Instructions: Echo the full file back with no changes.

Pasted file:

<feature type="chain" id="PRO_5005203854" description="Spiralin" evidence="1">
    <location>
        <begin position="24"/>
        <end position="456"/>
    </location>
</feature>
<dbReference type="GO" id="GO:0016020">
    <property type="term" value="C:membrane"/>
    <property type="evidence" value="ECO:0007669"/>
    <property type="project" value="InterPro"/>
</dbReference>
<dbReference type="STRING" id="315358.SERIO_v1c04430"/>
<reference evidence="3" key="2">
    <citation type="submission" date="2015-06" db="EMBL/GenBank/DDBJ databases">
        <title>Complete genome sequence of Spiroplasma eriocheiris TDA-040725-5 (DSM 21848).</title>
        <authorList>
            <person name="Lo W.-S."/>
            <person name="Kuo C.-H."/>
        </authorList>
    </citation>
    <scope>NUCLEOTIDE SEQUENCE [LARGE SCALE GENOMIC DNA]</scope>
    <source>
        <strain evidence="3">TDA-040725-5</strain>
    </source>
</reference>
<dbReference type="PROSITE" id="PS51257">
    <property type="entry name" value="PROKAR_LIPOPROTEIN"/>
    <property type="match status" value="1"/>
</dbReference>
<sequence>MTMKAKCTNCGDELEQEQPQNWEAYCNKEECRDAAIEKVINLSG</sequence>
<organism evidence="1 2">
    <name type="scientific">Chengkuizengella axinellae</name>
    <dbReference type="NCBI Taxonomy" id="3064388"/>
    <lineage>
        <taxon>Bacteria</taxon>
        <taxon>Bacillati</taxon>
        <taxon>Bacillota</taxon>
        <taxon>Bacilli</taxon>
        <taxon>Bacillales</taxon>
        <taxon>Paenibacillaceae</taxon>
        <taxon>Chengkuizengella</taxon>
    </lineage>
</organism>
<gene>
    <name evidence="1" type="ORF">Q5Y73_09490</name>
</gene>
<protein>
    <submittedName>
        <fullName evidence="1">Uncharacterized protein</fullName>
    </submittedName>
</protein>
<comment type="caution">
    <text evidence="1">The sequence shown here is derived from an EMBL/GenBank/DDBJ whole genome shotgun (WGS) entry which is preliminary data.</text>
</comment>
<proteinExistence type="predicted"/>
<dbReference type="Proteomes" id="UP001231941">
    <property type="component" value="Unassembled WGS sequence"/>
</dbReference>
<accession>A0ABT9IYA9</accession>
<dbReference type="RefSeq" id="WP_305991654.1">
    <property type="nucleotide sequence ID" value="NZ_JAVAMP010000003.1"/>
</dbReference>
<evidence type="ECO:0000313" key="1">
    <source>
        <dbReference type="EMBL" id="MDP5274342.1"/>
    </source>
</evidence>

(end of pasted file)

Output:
<feature type="chain" id="PRO_5005203854" description="Spiralin" evidence="1">
    <location>
        <begin position="24"/>
        <end position="456"/>
    </location>
</feature>
<dbReference type="GO" id="GO:0016020">
    <property type="term" value="C:membrane"/>
    <property type="evidence" value="ECO:0007669"/>
    <property type="project" value="InterPro"/>
</dbReference>
<dbReference type="STRING" id="315358.SERIO_v1c04430"/>
<reference evidence="3" key="2">
    <citation type="submission" date="2015-06" db="EMBL/GenBank/DDBJ databases">
        <title>Complete genome sequence of Spiroplasma eriocheiris TDA-040725-5 (DSM 21848).</title>
        <authorList>
            <person name="Lo W.-S."/>
            <person name="Kuo C.-H."/>
        </authorList>
    </citation>
    <scope>NUCLEOTIDE SEQUENCE [LARGE SCALE GENOMIC DNA]</scope>
    <source>
        <strain evidence="3">TDA-040725-5</strain>
    </source>
</reference>
<dbReference type="PROSITE" id="PS51257">
    <property type="entry name" value="PROKAR_LIPOPROTEIN"/>
    <property type="match status" value="1"/>
</dbReference>
<sequence>MTMKAKCTNCGDELEQEQPQNWEAYCNKEECRDAAIEKVINLSG</sequence>
<organism evidence="1 2">
    <name type="scientific">Chengkuizengella axinellae</name>
    <dbReference type="NCBI Taxonomy" id="3064388"/>
    <lineage>
        <taxon>Bacteria</taxon>
        <taxon>Bacillati</taxon>
        <taxon>Bacillota</taxon>
        <taxon>Bacilli</taxon>
        <taxon>Bacillales</taxon>
        <taxon>Paenibacillaceae</taxon>
        <taxon>Chengkuizengella</taxon>
    </lineage>
</organism>
<gene>
    <name evidence="1" type="ORF">Q5Y73_09490</name>
</gene>
<protein>
    <submittedName>
        <fullName evidence="1">Uncharacterized protein</fullName>
    </submittedName>
</protein>
<comment type="caution">
    <text evidence="1">The sequence shown here is derived from an EMBL/GenBank/DDBJ whole genome shotgun (WGS) entry which is preliminary data.</text>
</comment>
<proteinExistence type="predicted"/>
<dbReference type="Proteomes" id="UP001231941">
    <property type="component" value="Unassembled WGS sequence"/>
</dbReference>
<accession>A0ABT9IYA9</accession>
<dbReference type="RefSeq" id="WP_305991654.1">
    <property type="nucleotide sequence ID" value="NZ_JAVAMP010000003.1"/>
</dbReference>
<evidence type="ECO:0000313" key="1">
    <source>
        <dbReference type="EMBL" id="MDP5274342.1"/>
    </source>
</evidence>